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Original article
Non-vitamin K antagonist oral anticoagulants and major bleeding-related fatality in patients with atrial fibrillation and venous thromboembolism: a systematic review and meta-analysis
  1. Daniel Caldeira1,2,3,
  2. Filipe B Rodrigues1,3,
  3. Márcio Barra1,3,
  4. Ana Teresa Santos1,3,
  5. Daisy de Abreu1,3,
  6. Nilza Gonçalves1,3,
  7. Fausto J Pinto4,
  8. Joaquim J Ferreira1,3,
  9. João Costa1,3,5,6
  1. 1Laboratory of Clinical Pharmacology and Therapeutics, Faculty of Medicine, University of Lisbon, Lisbon, Portugal
  2. 2Cardiology Department, Hospital Garcia de Orta, Almada, Portugal
  3. 3Clinical Pharmacology Unit, Instituto de Medicina Molecular, Lisbon, Portugal
  4. 4Cardiology Department, CCUL, CAML, Faculty of Medicine, Lisbon, Portugal
  5. 5Center for Evidence-Based Medicine, Faculty of Medicine, University of Lisbon, Lisbon, Portugal
  6. 6Portuguese Collaborating Center of the IberoAmerican Cochrane Network, Faculty of Medicine, University of Lisbon, Lisbon, Portugal
  1. Correspondence to Dr Daniel Caldeira, Laboratório de Farmacologia Clínica e Terapêutica, Faculdade de Medicina da Universidade de Lisboa, Av. Prof. Egas Moniz, Lisboa 1649-028, Portugal; dgcaldeira{at}hotmail.com

Abstract

Objective Non-vitamin K antagonist oral anticoagulants (NOACs) are efficacious and safe antithrombotic drugs but the non-availability of an antidote for potential fatal haemorrhagic events is clinically perceived as a strong limitation. We aimed at evaluating the risk of haemorrhage-related fatalities associated with NOACs in patients requiring long-term anticoagulation.

Methods MEDLINE, Cochrane Library and Web of Science databases were searched in November 2014 for atrial fibrillation (AF) or venous thromboembolism (VTE) phase III randomised controlled trials (RCT) comparing NOACs with vitamin K antagonists (VKAs) or low molecular weight heparin (LMWH) followed by VKAs. Pooled OR and 95% CIs were estimated through meta-analysis. Heterogeneity was assessed with the I2 test.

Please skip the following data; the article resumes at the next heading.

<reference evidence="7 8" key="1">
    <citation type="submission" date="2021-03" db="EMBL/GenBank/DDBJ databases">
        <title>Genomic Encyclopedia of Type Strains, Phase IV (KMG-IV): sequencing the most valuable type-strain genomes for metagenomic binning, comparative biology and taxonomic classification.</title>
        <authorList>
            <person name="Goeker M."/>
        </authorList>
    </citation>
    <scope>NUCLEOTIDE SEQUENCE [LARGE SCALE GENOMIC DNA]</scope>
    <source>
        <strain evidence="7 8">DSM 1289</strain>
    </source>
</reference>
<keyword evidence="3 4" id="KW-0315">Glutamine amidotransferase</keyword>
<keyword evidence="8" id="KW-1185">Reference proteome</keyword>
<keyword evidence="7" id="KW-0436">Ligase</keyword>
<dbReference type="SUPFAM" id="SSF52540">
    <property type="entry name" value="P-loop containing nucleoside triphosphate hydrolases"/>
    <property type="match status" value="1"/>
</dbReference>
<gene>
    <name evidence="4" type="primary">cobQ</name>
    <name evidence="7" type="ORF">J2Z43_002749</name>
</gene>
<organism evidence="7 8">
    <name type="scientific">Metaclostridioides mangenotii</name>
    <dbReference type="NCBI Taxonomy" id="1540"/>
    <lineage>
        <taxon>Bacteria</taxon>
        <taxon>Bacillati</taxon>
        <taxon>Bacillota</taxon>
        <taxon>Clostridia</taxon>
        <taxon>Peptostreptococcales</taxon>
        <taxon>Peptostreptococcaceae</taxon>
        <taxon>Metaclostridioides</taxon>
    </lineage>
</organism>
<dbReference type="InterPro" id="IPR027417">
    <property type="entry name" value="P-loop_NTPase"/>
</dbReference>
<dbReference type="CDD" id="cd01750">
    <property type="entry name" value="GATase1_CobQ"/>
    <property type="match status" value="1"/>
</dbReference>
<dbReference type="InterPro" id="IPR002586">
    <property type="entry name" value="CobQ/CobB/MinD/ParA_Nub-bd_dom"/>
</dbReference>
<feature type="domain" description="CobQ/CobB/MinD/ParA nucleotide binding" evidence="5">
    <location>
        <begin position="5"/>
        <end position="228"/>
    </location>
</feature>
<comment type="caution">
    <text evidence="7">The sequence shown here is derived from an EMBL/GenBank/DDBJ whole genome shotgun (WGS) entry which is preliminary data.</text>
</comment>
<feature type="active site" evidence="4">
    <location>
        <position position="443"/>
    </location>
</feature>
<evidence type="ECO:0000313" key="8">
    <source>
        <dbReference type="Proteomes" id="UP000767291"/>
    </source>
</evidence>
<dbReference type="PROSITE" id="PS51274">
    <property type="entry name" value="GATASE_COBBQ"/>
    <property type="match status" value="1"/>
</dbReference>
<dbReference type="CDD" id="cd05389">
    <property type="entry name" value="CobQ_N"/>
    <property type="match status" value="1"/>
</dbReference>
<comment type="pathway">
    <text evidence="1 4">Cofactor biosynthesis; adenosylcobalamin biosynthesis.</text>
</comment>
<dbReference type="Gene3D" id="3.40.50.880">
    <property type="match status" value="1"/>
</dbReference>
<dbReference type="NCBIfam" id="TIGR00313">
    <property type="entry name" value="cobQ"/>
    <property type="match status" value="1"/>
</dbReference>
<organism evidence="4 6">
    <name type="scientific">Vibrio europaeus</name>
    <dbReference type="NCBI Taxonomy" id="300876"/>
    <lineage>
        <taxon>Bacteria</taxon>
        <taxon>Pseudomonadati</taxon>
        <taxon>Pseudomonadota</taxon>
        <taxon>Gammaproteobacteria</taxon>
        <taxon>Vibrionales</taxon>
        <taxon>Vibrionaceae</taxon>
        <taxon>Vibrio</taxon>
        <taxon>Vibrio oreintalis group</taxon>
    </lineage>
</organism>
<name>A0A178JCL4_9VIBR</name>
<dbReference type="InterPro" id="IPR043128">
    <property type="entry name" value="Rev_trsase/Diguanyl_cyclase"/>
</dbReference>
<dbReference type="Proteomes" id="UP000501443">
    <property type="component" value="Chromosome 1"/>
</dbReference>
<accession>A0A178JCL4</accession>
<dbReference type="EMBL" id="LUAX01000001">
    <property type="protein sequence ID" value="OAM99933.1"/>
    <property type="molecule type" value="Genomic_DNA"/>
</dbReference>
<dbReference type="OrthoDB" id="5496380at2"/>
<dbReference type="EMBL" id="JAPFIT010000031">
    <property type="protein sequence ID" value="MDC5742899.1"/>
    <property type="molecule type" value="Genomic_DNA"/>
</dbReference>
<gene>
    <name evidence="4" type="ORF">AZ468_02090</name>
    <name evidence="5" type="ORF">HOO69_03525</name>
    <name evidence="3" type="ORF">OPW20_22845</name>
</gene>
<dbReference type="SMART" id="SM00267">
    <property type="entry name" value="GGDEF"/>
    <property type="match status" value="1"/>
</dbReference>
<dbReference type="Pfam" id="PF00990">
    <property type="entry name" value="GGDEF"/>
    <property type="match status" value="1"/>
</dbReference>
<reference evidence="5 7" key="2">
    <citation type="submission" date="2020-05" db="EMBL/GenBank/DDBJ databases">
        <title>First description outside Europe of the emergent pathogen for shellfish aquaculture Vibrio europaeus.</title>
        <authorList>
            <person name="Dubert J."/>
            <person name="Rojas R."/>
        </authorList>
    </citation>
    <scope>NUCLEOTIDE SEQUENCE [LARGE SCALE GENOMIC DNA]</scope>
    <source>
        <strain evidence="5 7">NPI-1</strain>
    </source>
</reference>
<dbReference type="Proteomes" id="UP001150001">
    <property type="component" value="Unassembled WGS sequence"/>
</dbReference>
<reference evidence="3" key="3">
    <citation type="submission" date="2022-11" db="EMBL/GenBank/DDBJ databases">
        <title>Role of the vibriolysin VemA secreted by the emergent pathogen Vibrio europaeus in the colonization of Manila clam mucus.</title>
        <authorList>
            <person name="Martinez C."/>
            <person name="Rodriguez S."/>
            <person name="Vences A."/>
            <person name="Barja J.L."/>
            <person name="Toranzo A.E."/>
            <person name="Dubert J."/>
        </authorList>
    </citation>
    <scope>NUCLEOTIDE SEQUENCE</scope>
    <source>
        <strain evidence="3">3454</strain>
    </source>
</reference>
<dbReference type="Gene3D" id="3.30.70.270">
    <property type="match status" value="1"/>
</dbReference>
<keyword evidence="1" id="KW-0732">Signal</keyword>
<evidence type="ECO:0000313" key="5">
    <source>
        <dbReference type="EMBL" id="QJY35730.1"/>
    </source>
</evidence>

Results Eleven studies were included: 5 on AF and 6 on VTE. A total of 100 324 patients were evaluated in 4 rivaroxaban, 3 dabigatran, 2 apixaban and 2 edoxaban studies. NOAC-treated patients had a 47% odds reduction compared with VKA (OR 0.53; 95% CI 0.42 to 0.68; I2=0%; 3 events avoided per 1000 patients) and 64% odds reduction compared with LMWH–VKA (OR 0.36; 95% CI 0.15 to 0.84; I2=0%; 1 event avoided per 1000 patients) regarding fatal bleeding risk. Case fatality due to major bleeding was lower in NOAC-treated patients both in AF (OR 0.68; 95% CI 0.48 to 0.96; I2=37%; 1 death avoided per 39 major bleedings) and VTE (OR 0.54; 95% CI 0.22 to 1.32; I2=0%) patients. AF survivors of major bleeding events treated with NOACs had lower mortality compared with patients treated with VKAs (OR 0.57; 95% CI 0.45 to 0.73; I2=0%; 78 events avoided per 1000 survivors to major bleeding).

Conclusions These data suggest that NOACs decrease the risk of fatality cases related to major bleeding events, particularly in AF patients. These results support the safety profile of NOACs even without having a widely available drug-specific antidote.

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